FreeBSD 5.4 with no Firewall?
m.seaman at infracaninophile.co.uk
Sun Jan 22 03:04:56 PST 2006
Benjamin D Adams wrote:
> I'm moving my server to a colocation. Its a web-server (Apache 2.0) on
> FreeBSD 5.4. Should I get a gigabyte firewall first?(I plan on getting
> one soon) How important? What can I do to help secure the OS its self?
> Any built in programs I should install first?
Sure, you can run a stand-alone FreeBSD box on the Internet without a
separate firewall, if you configure it carefully. Mind you, you still need
the same degree of care /with/ a firewall -- it just gives you another layer
behind which you can get away with a few things.
What you need to look out for when securing a machine against attack from
a) processes with network listeners: if there's nothing listening
at a particular network port, you can't be attacked through it.
Use sockstat(1) to see what programs are listening on your network
interfaces -- including the loopback interface. Do you really
need to run that program? Can you reconfigure something that listens
on all interfaces to bind to just the loopback interface?
b) When considering processes that you have to run to provide the
intended service -- are they configured to run as securely as
possible? Long-lived daemon processes, such as Apache should not
be run as the root user[*]. Always run them under an unprivileged
UID that does not have a real shell (/sbin/nologin exists for that
purpose). Make sure that UID cannot write to its home directory
(setting daemon users homes to / is fine) or to any other significant
locations -- a common mistake is to change the ownership of the
webserver's document tree to the UID the web server runs under.
Make full use of chroot(8) and jail(8) to further isolate exposed
processes from the rest of the system.
c) Do your homework, and keep alert to various channels where security
information is available. Sites like Secunia (http://secunia.com/),
the VuXML project (http://www.vuxml.org/freebsd/) and not least any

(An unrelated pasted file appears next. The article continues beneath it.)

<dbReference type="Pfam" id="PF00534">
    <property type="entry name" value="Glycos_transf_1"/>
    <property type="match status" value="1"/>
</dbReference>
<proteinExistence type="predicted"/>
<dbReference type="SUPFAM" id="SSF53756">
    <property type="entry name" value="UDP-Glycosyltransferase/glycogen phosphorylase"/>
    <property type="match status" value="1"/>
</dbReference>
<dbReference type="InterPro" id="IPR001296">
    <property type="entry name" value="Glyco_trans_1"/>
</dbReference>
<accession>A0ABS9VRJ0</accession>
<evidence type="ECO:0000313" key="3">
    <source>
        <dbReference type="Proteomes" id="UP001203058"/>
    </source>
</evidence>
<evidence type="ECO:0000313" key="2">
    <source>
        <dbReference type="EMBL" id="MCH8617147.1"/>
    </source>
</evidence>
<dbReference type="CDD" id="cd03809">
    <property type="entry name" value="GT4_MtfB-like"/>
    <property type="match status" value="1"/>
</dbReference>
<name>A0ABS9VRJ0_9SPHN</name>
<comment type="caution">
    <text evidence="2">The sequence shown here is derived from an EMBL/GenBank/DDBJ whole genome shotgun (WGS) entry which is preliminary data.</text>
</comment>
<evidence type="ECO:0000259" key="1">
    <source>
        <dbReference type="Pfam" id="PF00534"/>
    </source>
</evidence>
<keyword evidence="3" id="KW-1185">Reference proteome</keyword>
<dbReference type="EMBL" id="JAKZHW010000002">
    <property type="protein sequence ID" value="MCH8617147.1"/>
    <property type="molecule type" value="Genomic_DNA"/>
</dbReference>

mailing lists or newsgroups or fora dedicated to software you're
running -- you should keep abreast of all such. Understand the
distinction between 'local' and 'remote' compromises or DoSes: it's
the remote ones you should spend energy worrying about unless you
are providing logins on your server to untrusted users. Keep
installed software up to date. The ports tree is actually really
good at getting security related updates committed promptly.
Similarly you should regularly update the OS itself. Track one of
the -SECURITY branches, and upgrade when advisories come out.
d) Abhor the use of any program which transmits sensitive information
across networks in plain text. Use ssh(1) exclusively for remote
login access -- preferably with key based auth rather than using
passwords. Avoid ftp(1) for copying web content onto servers: any of
scp(1), rsync(1) [over SSH] or WebDAV over HTTPS will serve you better.
If you have to display X programs on a remote desktop, always tunnel
the X traffic through ssh(1).
e) Configure a local packet filter -- one of pf(4), ipfw(8),ipf(8). Your
aim should be to be secure even without the firewall in place: it should
be insurance rather than anything more. Sometimes however it is the only
answer to protecting processes you have to run, but that expose themselves
on the net.
Although there is one class of attack you can eliminate easily using
a packet filter which is hard to do otherwise: spoofing the loopback
address. If the machine you're protecting conforms to the 'weak routing
model' (as FreeBSD does) then it will accept a packet destined for any of
its network interfaces on any other interface irrespective of network
routing. pf(4) makes preventing this really easy. This three line
pf.conf(5) will prevent a lot of potential attacks against daemons
listening on the loopback address, although you'll probably want something
a bit more comprehensive in actual use:
antispoof log quick for lo0
Keeping a server properly secured is not rocket science -- mostly it's just
common sense. But you cannot just 'secure your server' and then forget about
it: lasting security means active maintenance.
Dr Matthew J Seaman MA, D.Phil. 7 Priory Courtyard
PGP: http://www.infracaninophile.co.uk/pgpkey Ramsgate
Kent, CT11 9PW
-------------- next part --------------
A non-text attachment was scrubbed...
Size: 250 bytes
Desc: OpenPGP digital signature
Url : http://lists.freebsd.org/pipermail/freebsd-chat/attachments/20060122/d56c8437/signature.bin
More information about the freebsd-chat